If you’ve been paying attention to the news this week, you’ll know that there is (more) scandal in the world of Investment Banking. Moritz Erhardt was a summer intern at BofAML (Bank of America Merrill Lynch), and he died in his shower last week. Apparently after working for 72 solid hours. As an intern.
Admittedly, those kinds of hours are largely reserved for doctors and investment bankers. But one does have to wonder whether the rest of us shouldn’t be saying:
Are we absolutely sure that we want doctors making life and death decisions, and investment bankers making boom and bust decisions, on 72 hours of no sleep?
And let me say something here: I think that an investment banking decision has far greater consequences than a medical decision. A doctor makes a mistake, a patient dies. An investment banker makes a decimal point error on a financial forecasting model, and it can make the difference between a mass-firing and the operation being spun into its own entity.
And once you start considering those impacts, you realise that an investment banker can touch more lives on the right deal than a doctor can touch in a lifetime. We’re talking about money here. It’s serious.
That said, long hours are beginning to happen across the board. I mean, I’m sure I could find statistics to show that’s true – but all you’d need to do is watch how late your dry-cleaner and local grocery store stay open. Gone are the days of closing at 4:30pm. They’re open until 8 or 9 at night. Some are 24 hours. And many are open from 6 am. They’re also open all day on a Sunday.
Housewives didn’t just decide to go shopping in the evenings and on weekends. It’s happened because we’re all working (the housewives as well), and we’re working later.
Why The Hours Are Longer
Today versus 50 years ago:
- Bachelor degrees are the new high school diploma.
- Masters degrees are the new bachelors.
- Doctoral students are still the academics.
- Black is the new white (did you get my empowerment reference?)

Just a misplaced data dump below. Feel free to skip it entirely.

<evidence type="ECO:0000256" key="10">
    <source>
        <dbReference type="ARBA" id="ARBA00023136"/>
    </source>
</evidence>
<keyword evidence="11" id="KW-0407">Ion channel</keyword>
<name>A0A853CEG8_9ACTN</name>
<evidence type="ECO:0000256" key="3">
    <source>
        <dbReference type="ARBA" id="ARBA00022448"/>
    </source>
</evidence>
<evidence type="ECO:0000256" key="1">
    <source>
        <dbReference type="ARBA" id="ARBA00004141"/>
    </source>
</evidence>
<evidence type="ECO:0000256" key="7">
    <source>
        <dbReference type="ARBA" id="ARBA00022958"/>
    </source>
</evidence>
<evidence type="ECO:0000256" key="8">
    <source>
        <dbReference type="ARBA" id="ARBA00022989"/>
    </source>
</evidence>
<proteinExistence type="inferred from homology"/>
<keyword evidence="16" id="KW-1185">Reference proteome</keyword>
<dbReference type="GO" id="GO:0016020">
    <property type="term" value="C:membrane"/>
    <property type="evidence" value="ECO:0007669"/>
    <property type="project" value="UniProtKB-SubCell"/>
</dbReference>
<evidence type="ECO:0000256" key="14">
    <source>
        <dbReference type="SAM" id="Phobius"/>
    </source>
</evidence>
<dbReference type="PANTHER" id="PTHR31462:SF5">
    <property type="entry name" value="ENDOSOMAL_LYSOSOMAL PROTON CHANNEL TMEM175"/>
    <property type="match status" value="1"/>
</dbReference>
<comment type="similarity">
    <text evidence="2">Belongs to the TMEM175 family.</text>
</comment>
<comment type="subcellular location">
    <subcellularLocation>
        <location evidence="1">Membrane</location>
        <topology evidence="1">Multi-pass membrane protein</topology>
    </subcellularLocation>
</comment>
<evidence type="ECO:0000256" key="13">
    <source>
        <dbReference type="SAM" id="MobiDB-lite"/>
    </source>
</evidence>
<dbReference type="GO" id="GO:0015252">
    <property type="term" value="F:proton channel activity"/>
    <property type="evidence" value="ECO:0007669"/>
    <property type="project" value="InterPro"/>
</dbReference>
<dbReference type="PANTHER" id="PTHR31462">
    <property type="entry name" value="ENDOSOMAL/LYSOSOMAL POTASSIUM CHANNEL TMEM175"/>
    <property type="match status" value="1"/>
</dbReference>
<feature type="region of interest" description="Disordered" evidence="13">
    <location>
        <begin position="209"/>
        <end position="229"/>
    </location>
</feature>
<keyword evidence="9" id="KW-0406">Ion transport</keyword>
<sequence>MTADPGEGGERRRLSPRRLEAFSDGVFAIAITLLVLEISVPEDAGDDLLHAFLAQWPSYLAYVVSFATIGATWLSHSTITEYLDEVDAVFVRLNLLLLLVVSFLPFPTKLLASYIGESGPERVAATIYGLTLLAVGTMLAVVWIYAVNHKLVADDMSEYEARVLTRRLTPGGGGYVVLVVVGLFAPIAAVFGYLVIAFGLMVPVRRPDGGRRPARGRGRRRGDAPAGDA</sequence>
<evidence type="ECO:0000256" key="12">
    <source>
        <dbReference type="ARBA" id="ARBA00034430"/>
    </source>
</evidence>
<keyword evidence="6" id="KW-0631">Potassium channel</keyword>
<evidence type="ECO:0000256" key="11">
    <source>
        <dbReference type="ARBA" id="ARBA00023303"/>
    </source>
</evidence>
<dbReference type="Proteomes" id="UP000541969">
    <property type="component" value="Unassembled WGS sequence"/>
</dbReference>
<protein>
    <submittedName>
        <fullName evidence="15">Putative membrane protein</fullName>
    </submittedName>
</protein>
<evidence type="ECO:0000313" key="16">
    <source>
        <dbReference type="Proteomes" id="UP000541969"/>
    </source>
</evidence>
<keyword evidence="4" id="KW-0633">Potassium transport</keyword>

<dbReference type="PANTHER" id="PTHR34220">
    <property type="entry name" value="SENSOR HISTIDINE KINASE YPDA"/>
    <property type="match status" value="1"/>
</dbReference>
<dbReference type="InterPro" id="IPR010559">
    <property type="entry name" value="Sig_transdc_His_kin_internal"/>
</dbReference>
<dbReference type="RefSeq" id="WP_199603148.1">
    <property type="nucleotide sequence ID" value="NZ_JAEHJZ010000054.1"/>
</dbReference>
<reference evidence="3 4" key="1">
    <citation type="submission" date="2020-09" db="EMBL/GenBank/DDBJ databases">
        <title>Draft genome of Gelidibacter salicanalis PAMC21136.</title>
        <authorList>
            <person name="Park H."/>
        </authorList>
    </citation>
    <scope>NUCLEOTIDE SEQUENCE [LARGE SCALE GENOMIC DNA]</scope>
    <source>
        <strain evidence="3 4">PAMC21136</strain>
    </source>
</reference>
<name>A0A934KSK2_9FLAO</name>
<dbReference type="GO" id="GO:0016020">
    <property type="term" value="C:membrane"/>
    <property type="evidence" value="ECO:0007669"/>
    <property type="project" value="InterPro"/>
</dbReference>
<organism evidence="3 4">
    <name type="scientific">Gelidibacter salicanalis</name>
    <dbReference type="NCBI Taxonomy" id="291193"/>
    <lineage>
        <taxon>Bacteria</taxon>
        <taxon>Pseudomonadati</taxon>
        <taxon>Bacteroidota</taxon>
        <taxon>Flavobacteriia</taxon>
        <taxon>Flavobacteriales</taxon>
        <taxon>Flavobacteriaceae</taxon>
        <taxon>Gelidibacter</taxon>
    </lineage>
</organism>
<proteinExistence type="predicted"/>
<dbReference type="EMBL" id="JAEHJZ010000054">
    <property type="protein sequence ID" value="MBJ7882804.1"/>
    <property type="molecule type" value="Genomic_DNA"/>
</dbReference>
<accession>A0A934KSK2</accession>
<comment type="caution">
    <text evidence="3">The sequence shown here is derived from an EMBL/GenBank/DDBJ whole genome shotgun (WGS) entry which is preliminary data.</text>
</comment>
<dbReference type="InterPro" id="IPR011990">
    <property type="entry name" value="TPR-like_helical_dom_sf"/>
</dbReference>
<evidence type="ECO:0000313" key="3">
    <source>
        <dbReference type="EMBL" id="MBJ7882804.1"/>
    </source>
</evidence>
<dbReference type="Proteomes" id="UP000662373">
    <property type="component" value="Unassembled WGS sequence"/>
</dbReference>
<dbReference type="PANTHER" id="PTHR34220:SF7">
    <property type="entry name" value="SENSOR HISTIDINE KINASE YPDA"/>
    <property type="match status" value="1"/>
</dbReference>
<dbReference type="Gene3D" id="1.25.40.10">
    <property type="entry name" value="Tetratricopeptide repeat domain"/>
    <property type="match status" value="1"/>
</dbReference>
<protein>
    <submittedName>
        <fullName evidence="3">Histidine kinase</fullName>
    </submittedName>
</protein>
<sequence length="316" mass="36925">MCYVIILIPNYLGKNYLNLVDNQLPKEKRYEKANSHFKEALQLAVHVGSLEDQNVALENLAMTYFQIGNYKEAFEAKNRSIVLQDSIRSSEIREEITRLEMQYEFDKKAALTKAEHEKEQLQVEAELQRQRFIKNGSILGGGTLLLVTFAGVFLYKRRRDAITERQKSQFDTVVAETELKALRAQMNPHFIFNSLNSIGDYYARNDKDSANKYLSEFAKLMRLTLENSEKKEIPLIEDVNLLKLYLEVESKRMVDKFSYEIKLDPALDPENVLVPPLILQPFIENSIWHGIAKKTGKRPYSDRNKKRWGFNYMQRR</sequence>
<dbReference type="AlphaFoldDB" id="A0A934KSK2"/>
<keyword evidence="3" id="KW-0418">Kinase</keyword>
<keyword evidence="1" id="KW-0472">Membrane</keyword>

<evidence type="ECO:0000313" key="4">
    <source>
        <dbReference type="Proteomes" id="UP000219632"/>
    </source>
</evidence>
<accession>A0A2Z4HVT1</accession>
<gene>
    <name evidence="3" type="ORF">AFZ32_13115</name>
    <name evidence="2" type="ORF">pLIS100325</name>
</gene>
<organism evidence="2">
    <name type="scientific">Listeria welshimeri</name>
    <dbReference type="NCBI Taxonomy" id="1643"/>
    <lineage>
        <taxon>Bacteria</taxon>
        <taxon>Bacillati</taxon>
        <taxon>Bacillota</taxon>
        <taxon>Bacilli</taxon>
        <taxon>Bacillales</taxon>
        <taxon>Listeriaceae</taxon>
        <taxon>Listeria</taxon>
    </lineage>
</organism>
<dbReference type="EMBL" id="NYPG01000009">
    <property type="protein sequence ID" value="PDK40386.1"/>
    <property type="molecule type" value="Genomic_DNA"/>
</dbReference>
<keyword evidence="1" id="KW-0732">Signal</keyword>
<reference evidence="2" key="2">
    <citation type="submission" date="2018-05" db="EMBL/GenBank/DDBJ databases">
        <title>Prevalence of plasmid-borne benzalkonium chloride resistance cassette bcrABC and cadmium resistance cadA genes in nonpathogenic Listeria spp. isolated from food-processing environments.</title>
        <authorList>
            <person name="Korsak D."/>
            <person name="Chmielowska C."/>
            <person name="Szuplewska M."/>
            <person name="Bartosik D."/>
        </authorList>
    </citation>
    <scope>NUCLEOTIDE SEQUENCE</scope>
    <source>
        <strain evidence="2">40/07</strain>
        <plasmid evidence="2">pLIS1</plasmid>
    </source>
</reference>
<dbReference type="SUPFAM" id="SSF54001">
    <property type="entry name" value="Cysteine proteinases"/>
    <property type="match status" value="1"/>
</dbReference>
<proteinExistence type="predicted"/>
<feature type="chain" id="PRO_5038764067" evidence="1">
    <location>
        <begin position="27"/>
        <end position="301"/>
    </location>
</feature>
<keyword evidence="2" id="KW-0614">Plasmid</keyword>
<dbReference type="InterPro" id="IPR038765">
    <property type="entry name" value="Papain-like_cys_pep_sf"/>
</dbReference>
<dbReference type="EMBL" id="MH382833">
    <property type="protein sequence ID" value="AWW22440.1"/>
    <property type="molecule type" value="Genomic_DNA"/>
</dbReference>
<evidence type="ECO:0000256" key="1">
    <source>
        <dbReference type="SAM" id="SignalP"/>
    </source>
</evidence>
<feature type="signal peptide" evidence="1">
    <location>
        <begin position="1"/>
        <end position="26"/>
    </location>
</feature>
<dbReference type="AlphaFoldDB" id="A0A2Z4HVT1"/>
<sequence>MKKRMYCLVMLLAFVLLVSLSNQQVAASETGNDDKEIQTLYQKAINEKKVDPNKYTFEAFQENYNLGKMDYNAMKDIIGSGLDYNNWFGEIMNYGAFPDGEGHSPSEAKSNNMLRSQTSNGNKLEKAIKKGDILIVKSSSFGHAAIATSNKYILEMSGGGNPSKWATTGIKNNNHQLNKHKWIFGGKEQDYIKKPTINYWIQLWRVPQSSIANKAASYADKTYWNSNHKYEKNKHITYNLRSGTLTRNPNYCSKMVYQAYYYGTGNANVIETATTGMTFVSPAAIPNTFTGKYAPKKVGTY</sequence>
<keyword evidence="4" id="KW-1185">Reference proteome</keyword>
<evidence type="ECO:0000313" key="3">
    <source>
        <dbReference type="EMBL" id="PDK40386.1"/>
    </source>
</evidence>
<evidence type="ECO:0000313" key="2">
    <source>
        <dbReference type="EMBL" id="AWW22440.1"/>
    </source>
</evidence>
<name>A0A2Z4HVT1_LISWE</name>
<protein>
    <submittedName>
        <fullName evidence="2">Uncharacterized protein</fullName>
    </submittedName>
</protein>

The professional work force is no longer the domain of the semi-educated white male. It’s filled with intelligent women and persons of colour.
At the same time, caught up in that race to the top, people have become less entrepreneurial, and more dependent on employment.
So with more people chasing the same jobs, the only place to go is longer with the work hours. Meaning that the longer hours are not going anywhere – best you learn to cope, or you get out of the rat race and settle for entrepreneurial risk.
How To Cope With Longer Work Hours
Here are my semi-researched, semi-empirical thoughts:
1. Take an exercise break before that take-out dinner at your desk.
You’ve spent a long time acquiring theory and skills while getting all those degrees. Now you need to let the subconscious do some of the work for you – and I find that it works best when you’re not trying to force it. After, there must be some truth to the “just sleep on it” adage.
When you can’t sleep, the next best thing is exercise. Go for a run, get out into the sunshine, do a little head-clearing,
2. Let That Take-Out Dinner Be Delicious
Raw fish. Salmon and tuna. I’m sure I read an article on it. Anyway – it’ll digest easier than KFC.
3. Don’t Multitask: Be Ruthless
Trying to do five things at once is not going to get them done any quicker than doing each of those one-at-a-time. It’s crazy to do them all together – as though somehow, you’re going to feel better because you haven’t left any of them untouched?
The endorphin rush comes from completion, not commencement. When you’re focused on one task, it usually takes less time to complete than you think. So violently ignore that sense of panic that comes from having plenty on your plate, and start by clearing one side at a time.
4. Say No Sometimes
Picking up tasks to impress is not going to impress if you become the person that’s holding everything up because you took everything on…
Besides, if you take it over later because you got through everything else, and you rescue it, then you look like a hero.
5. Be A Maverick
Somehow, even though most people think that arriving late and leaving early gets you frowned upon and/or passed over promotion – every office has that guy that does it, and not only gets away with it, but is sought after.
Just do what he/she does. They seem to have it figured out. Then share the secret – I’m sure we’d all like the opportunity to be inconsequentially brazen!
I can’t decide if this post came off as trite. But I’d like to be a maverick.
Anything else that you can think of*?
*This is my still-shameless attempt to encourage comments on the post. It’s part of my master plan to have you keep visiting. Making an effort leaves one invested!